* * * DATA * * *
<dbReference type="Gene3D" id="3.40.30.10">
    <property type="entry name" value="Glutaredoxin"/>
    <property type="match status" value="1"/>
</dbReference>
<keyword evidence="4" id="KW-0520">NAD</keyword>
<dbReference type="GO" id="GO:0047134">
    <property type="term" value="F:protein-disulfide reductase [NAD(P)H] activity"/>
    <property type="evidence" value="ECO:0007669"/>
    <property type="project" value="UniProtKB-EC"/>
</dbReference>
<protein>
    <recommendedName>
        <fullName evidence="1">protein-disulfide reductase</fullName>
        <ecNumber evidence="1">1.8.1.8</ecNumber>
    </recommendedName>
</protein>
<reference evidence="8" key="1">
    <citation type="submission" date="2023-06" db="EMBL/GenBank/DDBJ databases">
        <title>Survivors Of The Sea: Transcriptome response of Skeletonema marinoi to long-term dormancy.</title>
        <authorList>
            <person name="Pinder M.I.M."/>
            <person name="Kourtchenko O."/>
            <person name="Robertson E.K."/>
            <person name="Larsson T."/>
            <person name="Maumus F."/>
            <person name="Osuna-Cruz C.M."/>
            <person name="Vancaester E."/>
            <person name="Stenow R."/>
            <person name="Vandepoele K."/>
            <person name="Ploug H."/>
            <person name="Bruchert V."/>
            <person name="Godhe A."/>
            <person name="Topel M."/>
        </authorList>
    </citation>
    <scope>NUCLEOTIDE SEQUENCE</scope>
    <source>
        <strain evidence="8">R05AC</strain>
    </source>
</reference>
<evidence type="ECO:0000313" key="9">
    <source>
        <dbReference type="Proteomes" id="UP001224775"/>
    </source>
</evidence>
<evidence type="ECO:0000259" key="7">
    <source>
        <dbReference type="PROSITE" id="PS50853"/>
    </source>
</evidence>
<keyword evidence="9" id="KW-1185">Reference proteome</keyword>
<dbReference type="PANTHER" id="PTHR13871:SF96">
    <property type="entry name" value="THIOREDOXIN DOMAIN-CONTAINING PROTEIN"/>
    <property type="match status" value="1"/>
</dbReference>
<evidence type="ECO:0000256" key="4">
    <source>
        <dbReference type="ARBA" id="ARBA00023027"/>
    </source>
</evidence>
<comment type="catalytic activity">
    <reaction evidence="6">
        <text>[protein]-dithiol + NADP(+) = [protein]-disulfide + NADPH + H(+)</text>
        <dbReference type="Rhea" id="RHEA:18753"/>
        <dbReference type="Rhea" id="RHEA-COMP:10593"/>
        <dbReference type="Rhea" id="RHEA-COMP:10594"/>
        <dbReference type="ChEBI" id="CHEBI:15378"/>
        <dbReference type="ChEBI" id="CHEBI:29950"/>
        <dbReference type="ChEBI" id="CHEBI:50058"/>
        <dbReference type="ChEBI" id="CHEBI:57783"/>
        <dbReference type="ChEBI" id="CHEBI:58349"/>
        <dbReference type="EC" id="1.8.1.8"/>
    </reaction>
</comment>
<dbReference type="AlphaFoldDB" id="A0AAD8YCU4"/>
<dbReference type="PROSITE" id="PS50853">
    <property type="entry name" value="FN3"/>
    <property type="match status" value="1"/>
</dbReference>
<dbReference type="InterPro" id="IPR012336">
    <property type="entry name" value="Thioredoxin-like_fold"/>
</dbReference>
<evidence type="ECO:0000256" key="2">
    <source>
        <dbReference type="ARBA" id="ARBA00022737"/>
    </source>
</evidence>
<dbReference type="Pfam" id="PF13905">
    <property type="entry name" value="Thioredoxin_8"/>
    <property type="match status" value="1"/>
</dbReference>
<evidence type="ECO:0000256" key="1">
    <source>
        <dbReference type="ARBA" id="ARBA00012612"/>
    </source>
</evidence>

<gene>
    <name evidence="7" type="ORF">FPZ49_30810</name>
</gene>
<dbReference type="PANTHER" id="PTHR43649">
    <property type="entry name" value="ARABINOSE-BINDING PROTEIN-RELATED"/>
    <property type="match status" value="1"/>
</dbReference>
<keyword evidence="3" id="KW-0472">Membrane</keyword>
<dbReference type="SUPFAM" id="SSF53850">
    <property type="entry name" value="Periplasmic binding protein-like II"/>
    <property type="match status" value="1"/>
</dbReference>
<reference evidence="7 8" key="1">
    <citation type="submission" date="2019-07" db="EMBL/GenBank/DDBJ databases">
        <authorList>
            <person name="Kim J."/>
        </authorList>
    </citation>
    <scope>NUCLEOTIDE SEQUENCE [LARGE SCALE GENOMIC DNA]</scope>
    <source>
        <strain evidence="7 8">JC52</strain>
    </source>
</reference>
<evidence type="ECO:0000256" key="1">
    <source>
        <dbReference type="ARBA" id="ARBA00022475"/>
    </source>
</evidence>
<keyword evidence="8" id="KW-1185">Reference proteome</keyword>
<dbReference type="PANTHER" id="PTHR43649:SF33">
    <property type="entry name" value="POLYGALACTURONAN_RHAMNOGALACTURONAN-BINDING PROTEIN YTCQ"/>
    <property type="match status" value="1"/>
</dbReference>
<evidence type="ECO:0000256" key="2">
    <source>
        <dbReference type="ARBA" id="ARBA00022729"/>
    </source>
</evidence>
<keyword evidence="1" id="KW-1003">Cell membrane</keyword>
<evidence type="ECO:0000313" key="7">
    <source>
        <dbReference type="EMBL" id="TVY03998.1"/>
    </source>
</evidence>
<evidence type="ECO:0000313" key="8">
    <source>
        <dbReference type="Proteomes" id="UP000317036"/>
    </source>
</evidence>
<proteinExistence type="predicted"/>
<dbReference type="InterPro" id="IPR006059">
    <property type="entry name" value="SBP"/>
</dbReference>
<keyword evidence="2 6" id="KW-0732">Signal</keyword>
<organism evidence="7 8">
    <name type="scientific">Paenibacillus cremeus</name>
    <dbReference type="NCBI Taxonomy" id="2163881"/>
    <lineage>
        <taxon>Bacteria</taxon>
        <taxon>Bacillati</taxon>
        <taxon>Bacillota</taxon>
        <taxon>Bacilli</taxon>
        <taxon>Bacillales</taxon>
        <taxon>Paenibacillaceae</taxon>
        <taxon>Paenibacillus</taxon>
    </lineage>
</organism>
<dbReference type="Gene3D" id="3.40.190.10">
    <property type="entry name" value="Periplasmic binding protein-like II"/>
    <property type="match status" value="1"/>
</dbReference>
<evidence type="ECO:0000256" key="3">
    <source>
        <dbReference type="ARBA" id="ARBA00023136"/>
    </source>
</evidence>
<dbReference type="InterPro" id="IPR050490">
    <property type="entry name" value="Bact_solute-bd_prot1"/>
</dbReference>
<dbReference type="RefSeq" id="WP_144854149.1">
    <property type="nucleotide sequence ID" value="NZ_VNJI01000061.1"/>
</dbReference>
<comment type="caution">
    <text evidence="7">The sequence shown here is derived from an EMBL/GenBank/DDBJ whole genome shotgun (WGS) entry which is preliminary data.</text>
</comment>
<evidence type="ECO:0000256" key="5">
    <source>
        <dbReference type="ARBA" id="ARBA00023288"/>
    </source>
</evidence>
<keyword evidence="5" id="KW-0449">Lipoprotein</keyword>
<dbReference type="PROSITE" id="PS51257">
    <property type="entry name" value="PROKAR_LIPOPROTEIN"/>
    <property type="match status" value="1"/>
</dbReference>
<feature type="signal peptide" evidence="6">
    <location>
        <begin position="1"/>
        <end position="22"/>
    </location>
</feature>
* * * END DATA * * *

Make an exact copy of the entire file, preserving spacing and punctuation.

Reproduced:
<dbReference type="Gene3D" id="3.40.30.10">
    <property type="entry name" value="Glutaredoxin"/>
    <property type="match status" value="1"/>
</dbReference>
<keyword evidence="4" id="KW-0520">NAD</keyword>
<dbReference type="GO" id="GO:0047134">
    <property type="term" value="F:protein-disulfide reductase [NAD(P)H] activity"/>
    <property type="evidence" value="ECO:0007669"/>
    <property type="project" value="UniProtKB-EC"/>
</dbReference>
<protein>
    <recommendedName>
        <fullName evidence="1">protein-disulfide reductase</fullName>
        <ecNumber evidence="1">1.8.1.8</ecNumber>
    </recommendedName>
</protein>
<reference evidence="8" key="1">
    <citation type="submission" date="2023-06" db="EMBL/GenBank/DDBJ databases">
        <title>Survivors Of The Sea: Transcriptome response of Skeletonema marinoi to long-term dormancy.</title>
        <authorList>
            <person name="Pinder M.I.M."/>
            <person name="Kourtchenko O."/>
            <person name="Robertson E.K."/>
            <person name="Larsson T."/>
            <person name="Maumus F."/>
            <person name="Osuna-Cruz C.M."/>
            <person name="Vancaester E."/>
            <person name="Stenow R."/>
            <person name="Vandepoele K."/>
            <person name="Ploug H."/>
            <person name="Bruchert V."/>
            <person name="Godhe A."/>
            <person name="Topel M."/>
        </authorList>
    </citation>
    <scope>NUCLEOTIDE SEQUENCE</scope>
    <source>
        <strain evidence="8">R05AC</strain>
    </source>
</reference>
<evidence type="ECO:0000313" key="9">
    <source>
        <dbReference type="Proteomes" id="UP001224775"/>
    </source>
</evidence>
<evidence type="ECO:0000259" key="7">
    <source>
        <dbReference type="PROSITE" id="PS50853"/>
    </source>
</evidence>
<keyword evidence="9" id="KW-1185">Reference proteome</keyword>
<dbReference type="PANTHER" id="PTHR13871:SF96">
    <property type="entry name" value="THIOREDOXIN DOMAIN-CONTAINING PROTEIN"/>
    <property type="match status" value="1"/>
</dbReference>
<evidence type="ECO:0000256" key="4">
    <source>
        <dbReference type="ARBA" id="ARBA00023027"/>
    </source>
</evidence>
<comment type="catalytic activity">
    <reaction evidence="6">
        <text>[protein]-dithiol + NADP(+) = [protein]-disulfide + NADPH + H(+)</text>
        <dbReference type="Rhea" id="RHEA:18753"/>
        <dbReference type="Rhea" id="RHEA-COMP:10593"/>
        <dbReference type="Rhea" id="RHEA-COMP:10594"/>
        <dbReference type="ChEBI" id="CHEBI:15378"/>
        <dbReference type="ChEBI" id="CHEBI:29950"/>
        <dbReference type="ChEBI" id="CHEBI:50058"/>
        <dbReference type="ChEBI" id="CHEBI:57783"/>
        <dbReference type="ChEBI" id="CHEBI:58349"/>
        <dbReference type="EC" id="1.8.1.8"/>
    </reaction>
</comment>
<dbReference type="AlphaFoldDB" id="A0AAD8YCU4"/>
<dbReference type="PROSITE" id="PS50853">
    <property type="entry name" value="FN3"/>
    <property type="match status" value="1"/>
</dbReference>
<dbReference type="InterPro" id="IPR012336">
    <property type="entry name" value="Thioredoxin-like_fold"/>
</dbReference>
<evidence type="ECO:0000256" key="2">
    <source>
        <dbReference type="ARBA" id="ARBA00022737"/>
    </source>
</evidence>
<dbReference type="Pfam" id="PF13905">
    <property type="entry name" value="Thioredoxin_8"/>
    <property type="match status" value="1"/>
</dbReference>
<evidence type="ECO:0000256" key="1">
    <source>
        <dbReference type="ARBA" id="ARBA00012612"/>
    </source>
</evidence>

<gene>
    <name evidence="7" type="ORF">FPZ49_30810</name>
</gene>
<dbReference type="PANTHER" id="PTHR43649">
    <property type="entry name" value="ARABINOSE-BINDING PROTEIN-RELATED"/>
    <property type="match status" value="1"/>
</dbReference>
<keyword evidence="3" id="KW-0472">Membrane</keyword>
<dbReference type="SUPFAM" id="SSF53850">
    <property type="entry name" value="Periplasmic binding protein-like II"/>
    <property type="match status" value="1"/>
</dbReference>
<reference evidence="7 8" key="1">
    <citation type="submission" date="2019-07" db="EMBL/GenBank/DDBJ databases">
        <authorList>
            <person name="Kim J."/>
        </authorList>
    </citation>
    <scope>NUCLEOTIDE SEQUENCE [LARGE SCALE GENOMIC DNA]</scope>
    <source>
        <strain evidence="7 8">JC52</strain>
    </source>
</reference>
<evidence type="ECO:0000256" key="1">
    <source>
        <dbReference type="ARBA" id="ARBA00022475"/>
    </source>
</evidence>
<keyword evidence="8" id="KW-1185">Reference proteome</keyword>
<dbReference type="PANTHER" id="PTHR43649:SF33">
    <property type="entry name" value="POLYGALACTURONAN_RHAMNOGALACTURONAN-BINDING PROTEIN YTCQ"/>
    <property type="match status" value="1"/>
</dbReference>
<evidence type="ECO:0000256" key="2">
    <source>
        <dbReference type="ARBA" id="ARBA00022729"/>
    </source>
</evidence>
<keyword evidence="1" id="KW-1003">Cell membrane</keyword>
<evidence type="ECO:0000313" key="7">
    <source>
        <dbReference type="EMBL" id="TVY03998.1"/>
    </source>
</evidence>
<evidence type="ECO:0000313" key="8">
    <source>
        <dbReference type="Proteomes" id="UP000317036"/>
    </source>
</evidence>
<proteinExistence type="predicted"/>
<dbReference type="InterPro" id="IPR006059">
    <property type="entry name" value="SBP"/>
</dbReference>
<keyword evidence="2 6" id="KW-0732">Signal</keyword>
<organism evidence="7 8">
    <name type="scientific">Paenibacillus cremeus</name>
    <dbReference type="NCBI Taxonomy" id="2163881"/>
    <lineage>
        <taxon>Bacteria</taxon>
        <taxon>Bacillati</taxon>
        <taxon>Bacillota</taxon>
        <taxon>Bacilli</taxon>
        <taxon>Bacillales</taxon>
        <taxon>Paenibacillaceae</taxon>
        <taxon>Paenibacillus</taxon>
    </lineage>
</organism>
<dbReference type="Gene3D" id="3.40.190.10">
    <property type="entry name" value="Periplasmic binding protein-like II"/>
    <property type="match status" value="1"/>
</dbReference>
<evidence type="ECO:0000256" key="3">
    <source>
        <dbReference type="ARBA" id="ARBA00023136"/>
    </source>
</evidence>
<dbReference type="InterPro" id="IPR050490">
    <property type="entry name" value="Bact_solute-bd_prot1"/>
</dbReference>
<dbReference type="RefSeq" id="WP_144854149.1">
    <property type="nucleotide sequence ID" value="NZ_VNJI01000061.1"/>
</dbReference>
<comment type="caution">
    <text evidence="7">The sequence shown here is derived from an EMBL/GenBank/DDBJ whole genome shotgun (WGS) entry which is preliminary data.</text>
</comment>
<evidence type="ECO:0000256" key="5">
    <source>
        <dbReference type="ARBA" id="ARBA00023288"/>
    </source>
</evidence>
<keyword evidence="5" id="KW-0449">Lipoprotein</keyword>
<dbReference type="PROSITE" id="PS51257">
    <property type="entry name" value="PROKAR_LIPOPROTEIN"/>
    <property type="match status" value="1"/>
</dbReference>
<feature type="signal peptide" evidence="6">
    <location>
        <begin position="1"/>
        <end position="22"/>
    </location>
</feature>